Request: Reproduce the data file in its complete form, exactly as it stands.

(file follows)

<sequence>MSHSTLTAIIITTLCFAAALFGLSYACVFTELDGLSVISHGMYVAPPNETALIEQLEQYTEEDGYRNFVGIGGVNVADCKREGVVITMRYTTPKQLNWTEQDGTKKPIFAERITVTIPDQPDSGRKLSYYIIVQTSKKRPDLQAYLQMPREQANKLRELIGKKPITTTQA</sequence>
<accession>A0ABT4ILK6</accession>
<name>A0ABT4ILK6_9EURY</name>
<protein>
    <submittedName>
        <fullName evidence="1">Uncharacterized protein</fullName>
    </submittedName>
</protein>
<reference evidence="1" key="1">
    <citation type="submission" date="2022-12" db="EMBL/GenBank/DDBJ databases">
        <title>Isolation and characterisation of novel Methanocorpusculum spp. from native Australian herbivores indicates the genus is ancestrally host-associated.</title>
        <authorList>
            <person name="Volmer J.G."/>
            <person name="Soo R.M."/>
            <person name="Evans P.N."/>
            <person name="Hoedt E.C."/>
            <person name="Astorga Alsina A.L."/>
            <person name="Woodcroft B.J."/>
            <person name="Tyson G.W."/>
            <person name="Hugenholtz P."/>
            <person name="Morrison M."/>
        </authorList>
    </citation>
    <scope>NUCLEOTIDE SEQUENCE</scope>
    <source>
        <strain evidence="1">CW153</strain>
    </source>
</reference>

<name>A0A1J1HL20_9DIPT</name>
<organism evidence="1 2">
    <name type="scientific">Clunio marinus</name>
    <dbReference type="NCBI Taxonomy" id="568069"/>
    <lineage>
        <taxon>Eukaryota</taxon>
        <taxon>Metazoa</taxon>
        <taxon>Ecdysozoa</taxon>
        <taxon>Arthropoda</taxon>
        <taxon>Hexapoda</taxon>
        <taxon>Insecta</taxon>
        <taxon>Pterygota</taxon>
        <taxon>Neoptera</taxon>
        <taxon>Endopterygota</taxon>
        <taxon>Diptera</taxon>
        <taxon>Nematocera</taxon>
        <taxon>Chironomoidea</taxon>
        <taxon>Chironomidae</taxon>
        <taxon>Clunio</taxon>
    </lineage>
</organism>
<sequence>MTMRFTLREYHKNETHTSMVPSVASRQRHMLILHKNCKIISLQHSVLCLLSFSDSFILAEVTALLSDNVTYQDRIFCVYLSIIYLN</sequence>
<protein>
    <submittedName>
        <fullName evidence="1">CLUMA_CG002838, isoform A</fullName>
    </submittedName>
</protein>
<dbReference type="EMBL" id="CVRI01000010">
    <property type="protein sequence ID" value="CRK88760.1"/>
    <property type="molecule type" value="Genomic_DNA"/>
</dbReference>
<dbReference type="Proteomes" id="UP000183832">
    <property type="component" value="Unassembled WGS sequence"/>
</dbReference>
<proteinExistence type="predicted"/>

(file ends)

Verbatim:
<sequence>MSHSTLTAIIITTLCFAAALFGLSYACVFTELDGLSVISHGMYVAPPNETALIEQLEQYTEEDGYRNFVGIGGVNVADCKREGVVITMRYTTPKQLNWTEQDGTKKPIFAERITVTIPDQPDSGRKLSYYIIVQTSKKRPDLQAYLQMPREQANKLRELIGKKPITTTQA</sequence>
<accession>A0ABT4ILK6</accession>
<name>A0ABT4ILK6_9EURY</name>
<protein>
    <submittedName>
        <fullName evidence="1">Uncharacterized protein</fullName>
    </submittedName>
</protein>
<reference evidence="1" key="1">
    <citation type="submission" date="2022-12" db="EMBL/GenBank/DDBJ databases">
        <title>Isolation and characterisation of novel Methanocorpusculum spp. from native Australian herbivores indicates the genus is ancestrally host-associated.</title>
        <authorList>
            <person name="Volmer J.G."/>
            <person name="Soo R.M."/>
            <person name="Evans P.N."/>
            <person name="Hoedt E.C."/>
            <person name="Astorga Alsina A.L."/>
            <person name="Woodcroft B.J."/>
            <person name="Tyson G.W."/>
            <person name="Hugenholtz P."/>
            <person name="Morrison M."/>
        </authorList>
    </citation>
    <scope>NUCLEOTIDE SEQUENCE</scope>
    <source>
        <strain evidence="1">CW153</strain>
    </source>
</reference>

<name>A0A1J1HL20_9DIPT</name>
<organism evidence="1 2">
    <name type="scientific">Clunio marinus</name>
    <dbReference type="NCBI Taxonomy" id="568069"/>
    <lineage>
        <taxon>Eukaryota</taxon>
        <taxon>Metazoa</taxon>
        <taxon>Ecdysozoa</taxon>
        <taxon>Arthropoda</taxon>
        <taxon>Hexapoda</taxon>
        <taxon>Insecta</taxon>
        <taxon>Pterygota</taxon>
        <taxon>Neoptera</taxon>
        <taxon>Endopterygota</taxon>
        <taxon>Diptera</taxon>
        <taxon>Nematocera</taxon>
        <taxon>Chironomoidea</taxon>
        <taxon>Chironomidae</taxon>
        <taxon>Clunio</taxon>
    </lineage>
</organism>
<sequence>MTMRFTLREYHKNETHTSMVPSVASRQRHMLILHKNCKIISLQHSVLCLLSFSDSFILAEVTALLSDNVTYQDRIFCVYLSIIYLN</sequence>
<protein>
    <submittedName>
        <fullName evidence="1">CLUMA_CG002838, isoform A</fullName>
    </submittedName>
</protein>
<dbReference type="EMBL" id="CVRI01000010">
    <property type="protein sequence ID" value="CRK88760.1"/>
    <property type="molecule type" value="Genomic_DNA"/>
</dbReference>
<dbReference type="Proteomes" id="UP000183832">
    <property type="component" value="Unassembled WGS sequence"/>
</dbReference>
<proteinExistence type="predicted"/>